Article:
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October 2018

Urinary Incontinence after Pregnancy -- Does it Get Better?


Many women experience involuntary leak of urine towards the second and last trimester of pregnancy. The leaks occur with sudden exertion during coughing, sneezing or running. At the outset, it can be scary to lose control of a private body function for no apparent cause. Soon they become daily annoyances. Up to 50% of adult pre-menopausal women may complain of stress urinary incontinence. Of these incontinent women, more than 60% attribute their condition to their pregnancy, childbirth or post-delivery care.

During pregnancy, the prevalence rate of urinary incontinence rise up to 55%, whereas the incidence rate is between 20% and 40%. Dr PK Sands ran an adult identical twin studies more than ten years ago, which effectively control the differences due to genetic factors. He reported the rate of stress urinary incontinence of 67.1% in the twins who had vaginal deliveries, against 47.7% who had Caesarean sections, and 24% who had never been pregnant. This was consistent with other observational studies. The consensus is there are higher rates of incontinence after vaginal birth, and lower but not absent, risk after Caesarean section.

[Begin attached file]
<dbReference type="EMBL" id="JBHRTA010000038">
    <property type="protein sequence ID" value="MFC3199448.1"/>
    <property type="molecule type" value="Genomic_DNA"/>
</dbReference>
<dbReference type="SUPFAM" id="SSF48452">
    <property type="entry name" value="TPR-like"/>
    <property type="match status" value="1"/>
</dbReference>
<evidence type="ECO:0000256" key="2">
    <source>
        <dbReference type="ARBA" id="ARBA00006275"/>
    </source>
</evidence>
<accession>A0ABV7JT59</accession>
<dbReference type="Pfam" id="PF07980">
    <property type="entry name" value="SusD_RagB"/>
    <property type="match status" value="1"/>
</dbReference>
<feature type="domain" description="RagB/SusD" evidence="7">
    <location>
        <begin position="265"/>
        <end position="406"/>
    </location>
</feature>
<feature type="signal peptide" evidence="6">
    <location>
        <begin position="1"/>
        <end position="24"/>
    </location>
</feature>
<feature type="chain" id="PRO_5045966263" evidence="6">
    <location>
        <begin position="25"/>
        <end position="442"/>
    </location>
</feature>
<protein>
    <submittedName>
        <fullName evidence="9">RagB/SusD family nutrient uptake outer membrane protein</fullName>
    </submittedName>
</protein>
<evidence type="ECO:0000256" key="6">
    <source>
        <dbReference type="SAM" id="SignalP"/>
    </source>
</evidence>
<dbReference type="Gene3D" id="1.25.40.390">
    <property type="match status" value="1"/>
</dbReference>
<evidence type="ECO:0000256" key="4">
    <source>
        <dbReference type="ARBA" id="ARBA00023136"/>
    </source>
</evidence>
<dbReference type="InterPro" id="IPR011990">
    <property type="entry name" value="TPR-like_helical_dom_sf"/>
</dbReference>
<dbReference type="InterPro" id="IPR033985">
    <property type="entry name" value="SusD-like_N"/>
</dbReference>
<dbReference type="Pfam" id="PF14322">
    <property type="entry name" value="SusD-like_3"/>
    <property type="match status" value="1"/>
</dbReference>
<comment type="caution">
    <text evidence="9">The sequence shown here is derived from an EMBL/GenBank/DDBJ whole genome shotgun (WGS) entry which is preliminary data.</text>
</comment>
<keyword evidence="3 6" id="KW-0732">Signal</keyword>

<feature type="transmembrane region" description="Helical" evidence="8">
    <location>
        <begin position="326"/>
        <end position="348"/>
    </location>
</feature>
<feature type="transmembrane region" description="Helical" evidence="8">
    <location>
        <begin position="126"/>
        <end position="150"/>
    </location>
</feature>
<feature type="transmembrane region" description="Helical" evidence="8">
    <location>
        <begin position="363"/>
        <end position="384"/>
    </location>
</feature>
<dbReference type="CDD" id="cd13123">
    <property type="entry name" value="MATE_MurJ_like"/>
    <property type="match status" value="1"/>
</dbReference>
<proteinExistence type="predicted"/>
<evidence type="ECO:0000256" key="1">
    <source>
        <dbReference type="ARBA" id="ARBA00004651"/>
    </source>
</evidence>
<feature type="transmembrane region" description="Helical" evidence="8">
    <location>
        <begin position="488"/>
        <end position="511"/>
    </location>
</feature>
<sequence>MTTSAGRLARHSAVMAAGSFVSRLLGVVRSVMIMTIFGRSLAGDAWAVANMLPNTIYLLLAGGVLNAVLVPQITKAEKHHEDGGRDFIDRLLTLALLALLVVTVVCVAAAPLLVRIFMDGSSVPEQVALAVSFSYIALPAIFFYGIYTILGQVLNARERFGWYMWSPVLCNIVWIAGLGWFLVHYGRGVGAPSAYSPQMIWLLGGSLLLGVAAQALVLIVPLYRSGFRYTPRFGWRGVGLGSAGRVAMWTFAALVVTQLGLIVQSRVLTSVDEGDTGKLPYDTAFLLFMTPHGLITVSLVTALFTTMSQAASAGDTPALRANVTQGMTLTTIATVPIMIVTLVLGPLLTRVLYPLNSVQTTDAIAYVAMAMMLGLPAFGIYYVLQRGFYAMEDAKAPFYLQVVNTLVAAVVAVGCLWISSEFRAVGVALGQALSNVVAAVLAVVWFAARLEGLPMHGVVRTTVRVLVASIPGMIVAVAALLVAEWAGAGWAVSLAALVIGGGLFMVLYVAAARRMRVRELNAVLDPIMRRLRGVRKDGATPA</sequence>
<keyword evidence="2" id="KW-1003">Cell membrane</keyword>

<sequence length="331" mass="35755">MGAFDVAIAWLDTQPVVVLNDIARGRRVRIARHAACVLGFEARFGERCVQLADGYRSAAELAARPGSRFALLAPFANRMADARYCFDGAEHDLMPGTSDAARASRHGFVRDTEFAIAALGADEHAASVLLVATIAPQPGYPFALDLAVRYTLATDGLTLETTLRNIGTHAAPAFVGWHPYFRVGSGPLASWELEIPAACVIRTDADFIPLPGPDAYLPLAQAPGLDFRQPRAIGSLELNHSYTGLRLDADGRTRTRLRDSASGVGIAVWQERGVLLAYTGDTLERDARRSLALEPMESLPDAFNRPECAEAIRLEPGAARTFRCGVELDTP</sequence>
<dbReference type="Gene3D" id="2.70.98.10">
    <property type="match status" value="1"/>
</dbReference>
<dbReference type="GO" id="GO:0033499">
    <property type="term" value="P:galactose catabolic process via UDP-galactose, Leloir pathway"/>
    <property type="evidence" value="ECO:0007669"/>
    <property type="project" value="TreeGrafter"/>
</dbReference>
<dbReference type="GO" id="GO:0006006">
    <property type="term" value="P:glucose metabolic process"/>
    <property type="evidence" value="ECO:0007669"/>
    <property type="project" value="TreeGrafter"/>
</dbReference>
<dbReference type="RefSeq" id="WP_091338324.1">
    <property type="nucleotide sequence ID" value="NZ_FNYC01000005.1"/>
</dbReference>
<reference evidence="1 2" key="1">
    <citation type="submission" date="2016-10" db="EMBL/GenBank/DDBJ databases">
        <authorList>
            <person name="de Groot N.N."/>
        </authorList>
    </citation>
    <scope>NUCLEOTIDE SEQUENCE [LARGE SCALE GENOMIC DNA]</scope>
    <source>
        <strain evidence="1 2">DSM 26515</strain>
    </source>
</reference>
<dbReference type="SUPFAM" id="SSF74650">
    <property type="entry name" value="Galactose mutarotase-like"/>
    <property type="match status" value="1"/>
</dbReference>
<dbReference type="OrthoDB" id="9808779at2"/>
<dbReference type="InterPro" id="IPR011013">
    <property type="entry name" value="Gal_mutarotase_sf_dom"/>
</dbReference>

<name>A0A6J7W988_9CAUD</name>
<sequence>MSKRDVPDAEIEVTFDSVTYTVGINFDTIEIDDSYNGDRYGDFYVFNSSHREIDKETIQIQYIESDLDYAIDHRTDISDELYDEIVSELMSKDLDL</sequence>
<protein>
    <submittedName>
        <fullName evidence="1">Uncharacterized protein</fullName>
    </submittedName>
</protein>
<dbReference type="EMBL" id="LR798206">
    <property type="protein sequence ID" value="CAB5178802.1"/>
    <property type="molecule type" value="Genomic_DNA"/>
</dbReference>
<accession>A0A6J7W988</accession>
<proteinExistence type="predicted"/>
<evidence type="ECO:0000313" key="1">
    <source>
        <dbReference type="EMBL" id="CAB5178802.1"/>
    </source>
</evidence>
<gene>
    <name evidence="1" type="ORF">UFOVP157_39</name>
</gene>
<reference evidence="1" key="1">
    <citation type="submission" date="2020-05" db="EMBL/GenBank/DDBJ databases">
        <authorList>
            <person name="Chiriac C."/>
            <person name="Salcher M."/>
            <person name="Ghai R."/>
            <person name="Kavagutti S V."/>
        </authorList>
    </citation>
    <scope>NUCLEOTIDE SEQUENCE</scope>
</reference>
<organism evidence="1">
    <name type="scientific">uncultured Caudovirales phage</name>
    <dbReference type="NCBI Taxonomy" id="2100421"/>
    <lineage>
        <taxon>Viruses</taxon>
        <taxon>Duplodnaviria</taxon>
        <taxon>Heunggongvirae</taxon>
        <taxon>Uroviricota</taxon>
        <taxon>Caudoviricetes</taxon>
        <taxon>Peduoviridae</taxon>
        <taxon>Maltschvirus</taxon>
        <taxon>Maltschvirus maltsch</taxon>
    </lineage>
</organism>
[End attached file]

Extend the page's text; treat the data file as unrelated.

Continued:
Pregnancy and mode of delivery are indeed major determinants of urinary incontinence risk among younger adults. The passage of the baby through the pelvic floor during vaginal delivery and increasing parity are important events. Earlier ultrasound studies identified a shift in the position of the urethra (urine pipe) and bladder neck position after childbirth. This suggested that as the baby comes through the birth canal, it effectively dislodge the urethral complex from the originally well supported level.